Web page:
Being an international student is not all bad. Some of it is terrible

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In the summer of 2006, my family had taken the day off only to usher me towards the promise of a big bright future in which I was about to scale continents only to educate myself. Three weeks later, in a sketchy Melbourne suburb, I was battling stubborn stains in the heat of a commercial kitchen.

The international student experience is not as advertised. But, 15 years after I was one myself, I now know exactly why: university brochures are to blame.

Daksh Tyagi pictured in 2006, soon after he arrived in Australia as an international student.

Now look, I am not saying that we replace those curated brochure photographs of big lawns and white teeth from various ethnicities, with say – a burdened kitchen sink. You don’t want potential students wondering if this is really the kind of education they need. But a better way forward might be to provide a more realistic picture of what students can expect upon their arrival.

Do not promise them they will get to “live like a local” only because they can catch a game of footy at the MCG. Instead, inform them that finding work is not as easy as it sounds.

Brochures do not tell would-be international students that a 20-hour-per-week job is hard to find unless it is cash-in-hand. But they should at least tell them that in a job market, an international student is a first-time golfer playing with a single-digit handicap. Working 20 hours per week means you cannot apply for full-time jobs. Not even half-time jobs. The permissible hours are designed specifically so you can only get menial work.

“Menial being the operative word,” a friend had told me.

Also, how about we fix those multicultural covers for university brochures. I am yet to see an international student arrive in Australia and jump into a healthy mix of ethnicities. The instructions from home are clear. Stick to your own. Like me, most folks who had travelled from overseas stuck to people from their part of the world. Preferable, if they spoke the same language. Ideal, if they shared the dietary restrictions. Heavenly, if their surnames resembled. And nirvanic, if both parents knew where the other set lived.

The ongoing rental crisis has amplified student concerns, but the challenges remain similar. I had arrived in Melbourne hoping that the money I had brought might last until I found a job and a place to live. But, even finding an apartment was turning out unaffordable. A daily train ticket was $6. A bottle of milk was $3. At the time, a dollar was 35 times an Indian rupee, so I had to multiply my depression. I was converting everything. Bread, coffee, soap. A friend took me to the beach. I saw one woman topless. I told my friends back home I saw 35.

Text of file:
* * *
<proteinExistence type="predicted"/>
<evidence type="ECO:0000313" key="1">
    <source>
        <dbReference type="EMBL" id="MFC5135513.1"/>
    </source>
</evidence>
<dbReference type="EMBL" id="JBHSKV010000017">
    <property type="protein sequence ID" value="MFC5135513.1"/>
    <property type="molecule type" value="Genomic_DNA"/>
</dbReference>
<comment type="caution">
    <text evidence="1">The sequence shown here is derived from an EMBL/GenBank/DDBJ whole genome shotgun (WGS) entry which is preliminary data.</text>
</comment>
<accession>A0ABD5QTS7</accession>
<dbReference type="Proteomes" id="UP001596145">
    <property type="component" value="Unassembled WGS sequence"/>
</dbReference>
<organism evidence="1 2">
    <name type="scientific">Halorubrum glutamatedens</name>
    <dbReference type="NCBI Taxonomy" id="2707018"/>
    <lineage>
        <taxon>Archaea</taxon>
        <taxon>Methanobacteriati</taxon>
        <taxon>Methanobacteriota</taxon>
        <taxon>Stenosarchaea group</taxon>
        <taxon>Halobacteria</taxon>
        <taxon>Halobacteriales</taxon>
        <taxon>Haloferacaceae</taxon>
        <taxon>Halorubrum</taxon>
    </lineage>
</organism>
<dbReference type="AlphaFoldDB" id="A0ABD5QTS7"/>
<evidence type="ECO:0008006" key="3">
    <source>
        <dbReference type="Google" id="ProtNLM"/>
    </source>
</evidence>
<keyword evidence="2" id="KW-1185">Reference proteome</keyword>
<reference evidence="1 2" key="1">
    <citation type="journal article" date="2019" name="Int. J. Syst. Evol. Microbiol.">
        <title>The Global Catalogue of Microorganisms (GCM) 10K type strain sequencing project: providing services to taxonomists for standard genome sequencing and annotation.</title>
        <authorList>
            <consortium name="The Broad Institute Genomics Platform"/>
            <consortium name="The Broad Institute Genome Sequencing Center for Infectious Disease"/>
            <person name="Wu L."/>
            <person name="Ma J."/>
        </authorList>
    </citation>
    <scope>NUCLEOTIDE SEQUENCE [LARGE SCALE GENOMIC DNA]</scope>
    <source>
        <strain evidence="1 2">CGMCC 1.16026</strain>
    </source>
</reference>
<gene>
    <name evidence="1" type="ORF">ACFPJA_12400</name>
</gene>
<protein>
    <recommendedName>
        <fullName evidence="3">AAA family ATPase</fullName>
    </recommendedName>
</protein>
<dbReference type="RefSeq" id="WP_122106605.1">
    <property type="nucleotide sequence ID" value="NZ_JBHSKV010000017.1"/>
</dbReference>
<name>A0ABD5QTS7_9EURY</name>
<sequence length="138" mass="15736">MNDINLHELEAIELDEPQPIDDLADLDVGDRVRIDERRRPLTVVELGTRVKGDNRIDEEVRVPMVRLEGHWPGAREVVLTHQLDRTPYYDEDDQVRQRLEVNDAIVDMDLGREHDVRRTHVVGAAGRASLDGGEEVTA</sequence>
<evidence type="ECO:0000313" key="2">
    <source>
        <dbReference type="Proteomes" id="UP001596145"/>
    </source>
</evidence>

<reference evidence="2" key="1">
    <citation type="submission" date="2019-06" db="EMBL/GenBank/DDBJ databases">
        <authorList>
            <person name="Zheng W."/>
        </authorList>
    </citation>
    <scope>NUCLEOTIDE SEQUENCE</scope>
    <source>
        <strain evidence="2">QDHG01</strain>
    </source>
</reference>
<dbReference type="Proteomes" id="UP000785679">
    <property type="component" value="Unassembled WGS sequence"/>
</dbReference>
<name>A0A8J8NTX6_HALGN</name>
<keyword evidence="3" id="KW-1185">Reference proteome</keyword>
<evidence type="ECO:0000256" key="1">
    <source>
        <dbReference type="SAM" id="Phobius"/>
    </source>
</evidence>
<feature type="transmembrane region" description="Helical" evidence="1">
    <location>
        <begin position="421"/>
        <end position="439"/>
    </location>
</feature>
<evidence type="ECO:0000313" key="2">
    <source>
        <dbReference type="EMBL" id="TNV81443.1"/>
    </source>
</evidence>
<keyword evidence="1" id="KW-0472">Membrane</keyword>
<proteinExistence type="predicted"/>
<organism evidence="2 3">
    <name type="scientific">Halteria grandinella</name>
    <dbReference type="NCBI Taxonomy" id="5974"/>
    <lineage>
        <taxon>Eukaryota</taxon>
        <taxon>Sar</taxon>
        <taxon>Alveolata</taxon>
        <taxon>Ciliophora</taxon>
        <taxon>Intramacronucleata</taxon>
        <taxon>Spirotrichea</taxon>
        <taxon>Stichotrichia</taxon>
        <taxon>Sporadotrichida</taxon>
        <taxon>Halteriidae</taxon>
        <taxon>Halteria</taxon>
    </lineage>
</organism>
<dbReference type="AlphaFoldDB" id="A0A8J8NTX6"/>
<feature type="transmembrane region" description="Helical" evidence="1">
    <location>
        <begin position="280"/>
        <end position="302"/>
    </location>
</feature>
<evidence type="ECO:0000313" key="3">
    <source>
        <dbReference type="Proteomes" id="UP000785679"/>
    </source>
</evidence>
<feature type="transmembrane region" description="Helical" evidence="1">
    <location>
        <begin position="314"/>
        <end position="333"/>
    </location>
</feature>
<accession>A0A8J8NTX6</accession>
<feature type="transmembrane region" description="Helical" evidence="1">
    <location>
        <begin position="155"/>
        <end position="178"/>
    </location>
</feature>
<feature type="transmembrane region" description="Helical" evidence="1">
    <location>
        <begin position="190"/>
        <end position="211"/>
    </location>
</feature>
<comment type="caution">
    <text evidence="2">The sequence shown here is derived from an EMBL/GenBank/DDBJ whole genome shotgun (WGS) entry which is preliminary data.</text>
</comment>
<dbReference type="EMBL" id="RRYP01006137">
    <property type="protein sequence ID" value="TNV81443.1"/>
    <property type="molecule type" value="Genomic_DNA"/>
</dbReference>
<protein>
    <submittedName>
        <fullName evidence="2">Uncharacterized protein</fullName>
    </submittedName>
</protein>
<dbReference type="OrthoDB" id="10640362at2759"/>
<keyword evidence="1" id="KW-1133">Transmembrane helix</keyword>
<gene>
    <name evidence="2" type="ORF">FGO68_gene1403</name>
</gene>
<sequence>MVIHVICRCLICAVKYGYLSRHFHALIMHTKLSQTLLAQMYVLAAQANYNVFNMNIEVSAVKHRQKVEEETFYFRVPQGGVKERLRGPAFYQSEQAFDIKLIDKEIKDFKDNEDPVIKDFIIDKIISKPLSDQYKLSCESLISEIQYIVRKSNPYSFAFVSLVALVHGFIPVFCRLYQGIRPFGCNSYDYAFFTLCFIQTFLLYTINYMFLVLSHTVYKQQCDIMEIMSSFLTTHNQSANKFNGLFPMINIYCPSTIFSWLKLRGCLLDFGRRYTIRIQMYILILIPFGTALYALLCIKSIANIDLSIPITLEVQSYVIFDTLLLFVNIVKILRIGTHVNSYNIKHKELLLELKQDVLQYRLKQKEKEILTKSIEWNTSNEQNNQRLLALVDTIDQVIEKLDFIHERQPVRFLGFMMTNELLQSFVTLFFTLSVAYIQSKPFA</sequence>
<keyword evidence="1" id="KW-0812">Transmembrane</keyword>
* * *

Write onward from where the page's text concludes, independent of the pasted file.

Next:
More concerning, however, was that the money it had taken my father four months to earn was about to run out within weeks. I only had to step out of the house, and the city had a knife to my throat and a hand in my pocket.

International students can find their reality in Australia is far from what was promised.Credit: Wayne Taylor

This resulted in a change that no brochure had prepared me for. Even though I had arrived in Melbourne for my education, the city had shuffled up my goals. My focus had shifted to first finding work and accommodation. Formal education barely made the syllabus.

An international student goes through challenges that not many can see. Whether you are hauling a mattress across town or orchestrating international wire transfers only to be able to afford lunch, nothing comes easy. Well, except for failure.

You travelled away from your family on a trip sponsored by a bank. Your parents probably bet the house on your success, and your neighbourhood bank readily took those odds. Your options of work are severely restricted by visa conditions, and you are combating a currency conversion that makes an eye water profusely.

To top it up, it is week one.

But while expectations are the grimmest casualty here, no university brochure bothers to lay out the challenges that an international student might face. Ironic that an industry, which deals in handing down life skills, designs brochures that lure rather than prepare.

I mean, all it takes to alter the experience of international students in Australia is to offer them a life jacket of realistic information. Otherwise, international education is not an industry but a hustle. And the question is, sooner or later, will students stop falling for it?

Daksh Tyagi is a Sydney-based author of Indian-origin. He wrote A Nation of Idiots and Tripping Abroad.

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